Business owners, officials say alcohol will bring growth to area
Leada DeVaney, Hartselle Enquirer
Getting the wet-dry question on the Nov. 5 ballot was the result of hard work and more than a year of planning, not closed-door meetings or back-room shenanigans, according to a local business owner who's working to legalize alcohol sales in Hartselle.
"We've worked hard for more than a year," said Lora Ramey, who, along with her husband, Dennis, own Ramey's Shell on Highway 31 in Hartselle. "There was nothing illegal going on and I'm offended by that."
Last week, Families for a Safe Hartselle leader Jeff Johnson said he thought efforts to legalize liquor sales were orchestrated by "a handful of city council members and a handful of business owners (who) got in a backroom and decided they needed alcohol sales in Hartselle." Johnson has since sent a letter to the Enquirer "apologizing for any misinterpretation" of that statement.
Ramey said she and her husband, along with several other area businesses, began working to collect signatures to have the alcohol question put on the ballot last year.
"There was nothing done in a backroom," Ramey said.
Ramey and several other business owners have been working in recent weeks to counter the barrage of "vote no" signs and messages that have been disseminated throughout the town. "Vote no" signs and banners are seen in front of most churches and many yards and church marquees urge people to vote against alcohol sales.
Ramey said she has bought 200 "vote yes" signs, but, like their "vote no" counterparts, they don't last long.
"As soon as we put them out, they disappear," she said.
City Councilman Frank Jones is working with the Rameys to try and get alcohol sales legalized in Hartselle. Jones said alcohol sales – and the money they will generate – are vital to the city's future growth.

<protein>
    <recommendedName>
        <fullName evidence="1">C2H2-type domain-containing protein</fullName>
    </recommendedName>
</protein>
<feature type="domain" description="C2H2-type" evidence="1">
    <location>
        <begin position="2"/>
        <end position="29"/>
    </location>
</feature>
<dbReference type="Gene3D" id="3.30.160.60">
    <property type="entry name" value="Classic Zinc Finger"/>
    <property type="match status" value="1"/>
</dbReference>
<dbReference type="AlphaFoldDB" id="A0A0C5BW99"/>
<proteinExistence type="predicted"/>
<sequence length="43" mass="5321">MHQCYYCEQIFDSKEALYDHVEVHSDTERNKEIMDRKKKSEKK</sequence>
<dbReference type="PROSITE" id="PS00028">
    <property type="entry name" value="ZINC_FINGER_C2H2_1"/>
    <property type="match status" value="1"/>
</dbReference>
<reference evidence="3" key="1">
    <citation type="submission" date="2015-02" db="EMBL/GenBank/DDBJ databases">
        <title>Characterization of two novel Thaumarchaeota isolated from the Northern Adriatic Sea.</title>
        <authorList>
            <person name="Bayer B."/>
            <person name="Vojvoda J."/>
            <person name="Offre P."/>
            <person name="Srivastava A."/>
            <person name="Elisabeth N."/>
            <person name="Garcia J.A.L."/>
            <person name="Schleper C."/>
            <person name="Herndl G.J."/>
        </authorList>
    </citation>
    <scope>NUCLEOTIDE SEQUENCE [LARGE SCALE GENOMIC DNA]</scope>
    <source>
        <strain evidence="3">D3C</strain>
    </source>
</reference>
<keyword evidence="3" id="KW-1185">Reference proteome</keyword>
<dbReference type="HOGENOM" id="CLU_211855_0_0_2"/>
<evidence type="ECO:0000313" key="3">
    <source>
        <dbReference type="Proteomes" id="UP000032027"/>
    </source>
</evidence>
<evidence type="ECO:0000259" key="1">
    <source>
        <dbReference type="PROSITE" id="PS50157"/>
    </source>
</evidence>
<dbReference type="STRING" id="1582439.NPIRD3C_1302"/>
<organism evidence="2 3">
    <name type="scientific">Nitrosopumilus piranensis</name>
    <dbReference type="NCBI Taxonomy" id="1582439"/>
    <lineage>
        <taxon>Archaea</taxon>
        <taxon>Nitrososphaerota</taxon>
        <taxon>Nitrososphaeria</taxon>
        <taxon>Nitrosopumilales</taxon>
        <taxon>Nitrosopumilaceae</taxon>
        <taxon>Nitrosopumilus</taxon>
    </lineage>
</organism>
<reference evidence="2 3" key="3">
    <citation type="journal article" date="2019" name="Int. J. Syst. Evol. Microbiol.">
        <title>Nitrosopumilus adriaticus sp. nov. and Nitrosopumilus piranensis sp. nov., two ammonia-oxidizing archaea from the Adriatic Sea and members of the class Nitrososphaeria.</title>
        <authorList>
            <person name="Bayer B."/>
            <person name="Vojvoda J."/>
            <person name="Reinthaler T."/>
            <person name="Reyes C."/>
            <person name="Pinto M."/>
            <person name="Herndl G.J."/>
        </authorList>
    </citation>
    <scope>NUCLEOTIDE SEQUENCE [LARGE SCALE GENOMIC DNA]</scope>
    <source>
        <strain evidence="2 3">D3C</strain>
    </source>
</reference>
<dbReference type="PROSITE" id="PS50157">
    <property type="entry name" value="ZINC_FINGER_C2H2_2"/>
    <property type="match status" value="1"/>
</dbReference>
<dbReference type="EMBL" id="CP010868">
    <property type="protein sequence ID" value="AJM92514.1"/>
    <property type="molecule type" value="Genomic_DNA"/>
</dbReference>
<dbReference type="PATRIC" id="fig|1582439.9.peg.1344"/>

"If Hartselle does not come up with another form of revenue, Hartselle cannot survive," Jones said. "You cannot stay a bedroom community forever. If Hartselle does not do something, it will end up a part of Decatur or a part of Priceville."
Jones said in addition to the sales tax revenue that would be created by alcohol sales, vendors are also required to pay the city $1.17 per case of beer delivered to area merchants.
"That is money generated before a can is even sold. That also impacts the price of selling beer and allows merchants to charge sales tax on all of that," Jones said. "Even more important than the sales tax is that is will open up the door to other businesses. Businesses, like restaurants and hotels, that would never look at Hartselle before suddenly will."
Those businesses won't include lounges or nightclubs, though. Jones said the latest draft of the alcohol ordinance precludes liquor from being sold where music, entertainment or gaming machines are present.
The current draft of the ordinance requires alcohol sales to be kept 500 feet from churches or schools. There are several exceptions, though, including if the business and church or school face different streets or if the establishment wanting to sell alcohol is a grocery store.
Jones said he, too, take exception to the notion that alcohol vote was put on the ballot in a back-handed manner.
"I think there is an organized effort of a group of people outside of Hartselle who are trying to influence people here and cause guilt and panic within the city," Jones said. "I don't think they have the love of Hartselle or the love of the Lord in mind."